x Abu Dhabi, UAEMonday 22 January 2018

In regards to the physics of a shot, it is all just elementary to Bubba Watson

Defending Masters champion does not waste time on figuring out trick shots, as he just swings away. Steve Elling explains.

Bubba Watson is one of the longest hitters on the US PGA Tour, but he can also bend it like Beckham with a soft and deft touch when he needs to. But ask him to explain it and he'll shrug.
Bubba Watson is one of the longest hitters on the US PGA Tour, but he can also bend it like Beckham with a soft and deft touch when he needs to. But ask him to explain it and he'll shrug.

Did art critics ask Picasso why his obtuse paintings featured one-eyed men and three-legged women? Did Beatles fans demand to know how Yoko Ono's caterwauling and screeching qualified as music? Can theatre patrons explain how a mannequin-like Keanu Reeves fashioned a career as an actor?

These are questions that have long baffled at least some patrons of the arts and entertainment world.

Finding satisfying answers is not so easy.

For instance, the resident artiste of professional golf, Bubba Watson, has trouble articulating how he can produce such an incredible array of shots, or why he can do more with a sand wedge than Wolfgang Puck can with a spatula.

In one of the most memorable swings in major-championship history, Watson last April hit a 40-yard, sweeping hook with a pitching wedge in his hand to win the Masters - a soaring, transcendent shot from a forest of trees that few players could envision, much less have the wherewithal to execute.

It instantly came to define the tournament week, if not his unusual career.

For Watson, a left-hander who was nicknamed "Freak Show" years ago by a college teammate, it is a waste of time to fixate on the brush strokes of his artwork.

Better to pull out a palette and mix the "how" and "why" together.

With that tint, you get "wow."

"I can hit shots that people don't hit," Watson said. "It's just one of those things, you can't explain it. There's things that happen all the time you can't explain. Who knows why it happens?"

Some physics are involved, involving torque, strength and imparted spin, though the impulsive Gerry Lester Watson Jr is rarely going to be guilty of over-thinking anything on the golf course.

Where he once learnt the game by hooking and slicing plastic Wiffle balls around his Florida front yard, curvin' and swervin' remain more a part of his shot-making repertoire than any other player.

"You can have the most educated man in the world and he can put a hypothesis on it," Watson said. "It's just an educated guess. For me, it's just something I do. I am used to being in the woods.

"So I just happened to hit another good shot."

The context of the shot makes all the difference.

Possibly the longest hitter on the PGA Tour, Watson had pulled his drive on the second play-off hole at Augusta National deep into the pines and magnolias on the right side of the 10th hole.

For any other player, it would have meant pitching out into the fairway. For the 1,000th time, Watson told caddie Ted Scott, as they walked to the ball and cleared away the spectators: "If I have a swing, I've got a shot."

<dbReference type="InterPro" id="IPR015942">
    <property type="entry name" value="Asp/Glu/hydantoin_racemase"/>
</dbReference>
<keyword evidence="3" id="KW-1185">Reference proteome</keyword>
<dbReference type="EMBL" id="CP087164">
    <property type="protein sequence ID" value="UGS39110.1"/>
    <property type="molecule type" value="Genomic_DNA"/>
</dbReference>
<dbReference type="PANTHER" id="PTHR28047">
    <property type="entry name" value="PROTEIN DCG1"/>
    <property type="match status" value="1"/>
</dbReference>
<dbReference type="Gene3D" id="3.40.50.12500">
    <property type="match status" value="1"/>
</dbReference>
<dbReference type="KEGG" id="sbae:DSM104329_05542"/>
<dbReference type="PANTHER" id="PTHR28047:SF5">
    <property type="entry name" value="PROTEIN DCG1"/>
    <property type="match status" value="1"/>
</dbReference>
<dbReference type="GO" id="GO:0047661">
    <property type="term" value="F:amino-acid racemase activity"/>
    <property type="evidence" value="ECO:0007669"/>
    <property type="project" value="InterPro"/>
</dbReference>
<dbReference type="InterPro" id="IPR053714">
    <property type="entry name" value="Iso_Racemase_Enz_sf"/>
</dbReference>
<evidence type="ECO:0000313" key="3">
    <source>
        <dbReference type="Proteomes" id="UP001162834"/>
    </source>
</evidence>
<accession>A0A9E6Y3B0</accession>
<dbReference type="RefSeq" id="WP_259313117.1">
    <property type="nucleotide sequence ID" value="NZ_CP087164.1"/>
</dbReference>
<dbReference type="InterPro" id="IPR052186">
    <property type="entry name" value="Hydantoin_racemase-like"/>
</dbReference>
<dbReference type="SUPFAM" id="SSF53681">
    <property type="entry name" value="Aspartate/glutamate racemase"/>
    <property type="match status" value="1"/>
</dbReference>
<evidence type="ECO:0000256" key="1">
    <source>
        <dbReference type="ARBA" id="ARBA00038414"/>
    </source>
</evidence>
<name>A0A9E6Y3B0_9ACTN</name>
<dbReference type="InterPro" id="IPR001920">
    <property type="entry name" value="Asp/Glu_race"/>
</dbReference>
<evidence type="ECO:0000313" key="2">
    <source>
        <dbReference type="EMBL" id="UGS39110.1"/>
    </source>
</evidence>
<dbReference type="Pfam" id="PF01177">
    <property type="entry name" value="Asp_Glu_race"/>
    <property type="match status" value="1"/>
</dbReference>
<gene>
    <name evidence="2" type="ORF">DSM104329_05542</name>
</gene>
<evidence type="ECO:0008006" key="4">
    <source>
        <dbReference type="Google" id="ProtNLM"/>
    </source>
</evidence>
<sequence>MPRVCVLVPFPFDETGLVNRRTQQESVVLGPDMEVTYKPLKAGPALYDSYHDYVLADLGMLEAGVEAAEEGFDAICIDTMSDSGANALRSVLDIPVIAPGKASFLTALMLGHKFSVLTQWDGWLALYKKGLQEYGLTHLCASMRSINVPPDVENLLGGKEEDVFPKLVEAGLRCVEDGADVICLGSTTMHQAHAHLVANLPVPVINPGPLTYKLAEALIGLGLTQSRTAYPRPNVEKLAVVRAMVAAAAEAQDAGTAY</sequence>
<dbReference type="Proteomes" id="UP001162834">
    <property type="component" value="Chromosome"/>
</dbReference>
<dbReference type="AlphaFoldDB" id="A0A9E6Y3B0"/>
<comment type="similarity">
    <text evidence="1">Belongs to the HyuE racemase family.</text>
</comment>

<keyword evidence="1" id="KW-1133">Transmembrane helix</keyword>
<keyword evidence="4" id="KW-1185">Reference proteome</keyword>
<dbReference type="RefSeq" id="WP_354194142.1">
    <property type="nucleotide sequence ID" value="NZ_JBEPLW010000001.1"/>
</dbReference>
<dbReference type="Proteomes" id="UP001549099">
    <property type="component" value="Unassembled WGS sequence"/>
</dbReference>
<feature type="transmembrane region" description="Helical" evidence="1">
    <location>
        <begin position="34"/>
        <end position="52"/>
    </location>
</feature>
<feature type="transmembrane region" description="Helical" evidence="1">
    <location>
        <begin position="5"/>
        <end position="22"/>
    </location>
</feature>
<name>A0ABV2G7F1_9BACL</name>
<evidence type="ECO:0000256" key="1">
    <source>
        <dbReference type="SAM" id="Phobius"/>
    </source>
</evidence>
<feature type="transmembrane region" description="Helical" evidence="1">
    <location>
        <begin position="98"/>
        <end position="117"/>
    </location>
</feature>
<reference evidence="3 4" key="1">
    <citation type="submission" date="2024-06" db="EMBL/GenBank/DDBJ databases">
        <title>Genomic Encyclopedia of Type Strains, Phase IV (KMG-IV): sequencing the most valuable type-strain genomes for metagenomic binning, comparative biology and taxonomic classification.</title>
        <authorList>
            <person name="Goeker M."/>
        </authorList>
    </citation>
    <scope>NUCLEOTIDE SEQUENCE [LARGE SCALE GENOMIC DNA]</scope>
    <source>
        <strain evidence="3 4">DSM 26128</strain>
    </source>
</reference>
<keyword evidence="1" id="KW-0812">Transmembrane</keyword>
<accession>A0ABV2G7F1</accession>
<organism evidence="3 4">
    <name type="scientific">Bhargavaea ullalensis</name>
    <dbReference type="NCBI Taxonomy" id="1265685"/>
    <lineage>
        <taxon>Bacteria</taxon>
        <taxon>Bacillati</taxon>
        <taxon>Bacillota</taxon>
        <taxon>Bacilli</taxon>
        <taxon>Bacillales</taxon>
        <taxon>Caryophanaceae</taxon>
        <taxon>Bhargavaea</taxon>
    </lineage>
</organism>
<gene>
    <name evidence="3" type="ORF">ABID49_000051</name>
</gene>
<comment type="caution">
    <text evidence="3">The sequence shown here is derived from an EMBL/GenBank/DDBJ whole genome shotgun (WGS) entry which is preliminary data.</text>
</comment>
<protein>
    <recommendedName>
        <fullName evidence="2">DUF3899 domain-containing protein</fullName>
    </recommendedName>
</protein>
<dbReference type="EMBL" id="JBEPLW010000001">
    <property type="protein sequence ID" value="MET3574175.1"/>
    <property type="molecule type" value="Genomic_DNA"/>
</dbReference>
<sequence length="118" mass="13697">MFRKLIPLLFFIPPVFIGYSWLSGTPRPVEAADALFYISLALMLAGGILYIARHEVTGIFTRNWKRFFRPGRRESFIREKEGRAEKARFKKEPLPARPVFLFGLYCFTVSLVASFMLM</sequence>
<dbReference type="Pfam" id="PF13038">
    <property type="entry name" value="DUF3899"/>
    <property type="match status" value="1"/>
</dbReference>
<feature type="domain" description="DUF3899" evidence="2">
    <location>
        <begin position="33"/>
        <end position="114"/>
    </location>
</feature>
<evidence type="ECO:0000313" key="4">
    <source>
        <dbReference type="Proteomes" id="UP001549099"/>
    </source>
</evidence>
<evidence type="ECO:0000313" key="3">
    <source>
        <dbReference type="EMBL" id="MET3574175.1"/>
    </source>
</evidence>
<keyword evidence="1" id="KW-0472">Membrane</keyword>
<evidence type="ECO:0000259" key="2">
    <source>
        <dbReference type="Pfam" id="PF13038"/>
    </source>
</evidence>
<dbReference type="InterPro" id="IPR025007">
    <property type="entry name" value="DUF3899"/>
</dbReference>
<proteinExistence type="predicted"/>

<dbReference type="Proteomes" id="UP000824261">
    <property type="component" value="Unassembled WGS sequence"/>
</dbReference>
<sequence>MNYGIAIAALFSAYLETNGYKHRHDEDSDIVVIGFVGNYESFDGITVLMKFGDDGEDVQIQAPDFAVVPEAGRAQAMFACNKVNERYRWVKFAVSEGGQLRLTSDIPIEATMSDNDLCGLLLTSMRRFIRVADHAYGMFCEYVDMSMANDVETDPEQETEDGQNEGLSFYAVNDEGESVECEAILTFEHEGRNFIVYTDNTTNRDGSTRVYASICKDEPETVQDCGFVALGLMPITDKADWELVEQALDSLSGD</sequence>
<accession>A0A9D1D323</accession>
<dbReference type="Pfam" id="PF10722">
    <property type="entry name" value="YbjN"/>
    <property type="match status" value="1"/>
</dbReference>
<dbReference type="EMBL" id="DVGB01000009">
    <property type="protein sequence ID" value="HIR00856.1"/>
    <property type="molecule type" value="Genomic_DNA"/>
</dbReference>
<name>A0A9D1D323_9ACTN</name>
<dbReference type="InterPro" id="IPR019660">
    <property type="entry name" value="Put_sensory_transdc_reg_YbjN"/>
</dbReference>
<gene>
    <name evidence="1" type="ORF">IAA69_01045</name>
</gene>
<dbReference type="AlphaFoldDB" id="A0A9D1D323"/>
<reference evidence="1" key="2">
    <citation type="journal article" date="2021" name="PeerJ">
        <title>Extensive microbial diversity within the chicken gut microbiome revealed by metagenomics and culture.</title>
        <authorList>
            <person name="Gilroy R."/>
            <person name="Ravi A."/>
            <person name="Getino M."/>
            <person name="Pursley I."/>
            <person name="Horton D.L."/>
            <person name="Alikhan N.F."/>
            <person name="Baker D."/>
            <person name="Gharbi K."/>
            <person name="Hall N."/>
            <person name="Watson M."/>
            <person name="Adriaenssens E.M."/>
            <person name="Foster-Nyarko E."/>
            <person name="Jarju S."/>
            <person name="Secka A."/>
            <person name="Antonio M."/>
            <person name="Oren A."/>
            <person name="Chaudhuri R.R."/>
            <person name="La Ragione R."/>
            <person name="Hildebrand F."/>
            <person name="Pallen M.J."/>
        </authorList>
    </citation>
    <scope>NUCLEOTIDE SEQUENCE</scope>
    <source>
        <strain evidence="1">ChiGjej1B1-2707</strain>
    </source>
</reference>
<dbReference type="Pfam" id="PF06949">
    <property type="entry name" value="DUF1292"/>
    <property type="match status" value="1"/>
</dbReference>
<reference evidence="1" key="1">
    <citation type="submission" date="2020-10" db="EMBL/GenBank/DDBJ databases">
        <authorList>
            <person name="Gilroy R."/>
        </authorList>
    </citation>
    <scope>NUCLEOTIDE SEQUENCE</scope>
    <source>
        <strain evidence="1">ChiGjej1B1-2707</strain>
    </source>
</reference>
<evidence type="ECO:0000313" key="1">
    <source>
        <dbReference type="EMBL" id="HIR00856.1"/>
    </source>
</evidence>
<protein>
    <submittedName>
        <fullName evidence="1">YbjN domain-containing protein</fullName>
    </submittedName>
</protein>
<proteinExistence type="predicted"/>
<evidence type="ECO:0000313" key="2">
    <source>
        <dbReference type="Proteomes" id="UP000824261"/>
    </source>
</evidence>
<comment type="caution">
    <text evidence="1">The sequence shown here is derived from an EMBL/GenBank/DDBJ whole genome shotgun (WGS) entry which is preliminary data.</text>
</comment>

The magic he delivered became jaw-dropping legend.

Watson, now 34, hit a scorching hook that had so much sidespin, it landed and ran uphill toward the flag, cementing his first major title and claiming a victory for every ad-libbing, hyperactive, blue-collar player everywhere.

Watson has never taken a formal lesson, does not believe in sports psychology and used to hit 25 balls during warm-ups before every tournament round. He is the modern golf pro deconstructed.

Three of his best friends on tour, Rickie Fowler, Ben Crane and Aaron Baddeley, walked the course during the play-off, a rarity in the pro game. They were glad they did. An hour after the tournament ended, Crane tried to explain why Watson, with his high-horsepower swing, was capable of hitting shots that even Tiger Woods cannot make.

Said Crane: "He's got more speed and he curves the ball more."

From 152 yards, Watson hit a 15-foot-high, curving wedge that made an abrupt right turn after escaping a constricting corridor of trees. It was avante garde Bubba at his freewheeling best.

A year later, after becoming a household name in the sport, Watson argues that one of the most famous shots in Masters history, examined within the scope of his careening career, was nothing special. In fact, a wedge shot he hit out of a muddy pedestrian walkway on the 71st hole of regulation was better, he insisted.

"Because of where it was, the history behind the game, the history at that course, the green jacket, a guy named Bubba to putt on that green from Bagdad, Florida, and for my family, it was a really big deal," Watson said. "But for the shot, it wasn't what I considered my best."

If the best is yet to come, here is hoping we all are there to see it.



Tournament 77th Masters

When Thursday-Sunday

Where Augusta National Golf Club, Augusta, Georgia

Length 7,435 yards

Par 36-36 - 72

Cut Top 44 and ties, and players 10 shots off the lead

Purse TBD. US$8 million (Dh29.4m) in 2012


Past 10 champions

Bubba Watson, USA 2012

Charl Schwartzel, RSA 2011

Phil Mickelson, USA 2010

Angel Cabrera, ARG 2009

Trevor Immelman, RSA 2008

Zach Johnson, USA 2007

Phil Mickelson, USA 2006 Tiger Woods, USA 2005

Phil Mickelson, USA 2004

Mike Weir, CAN 2003





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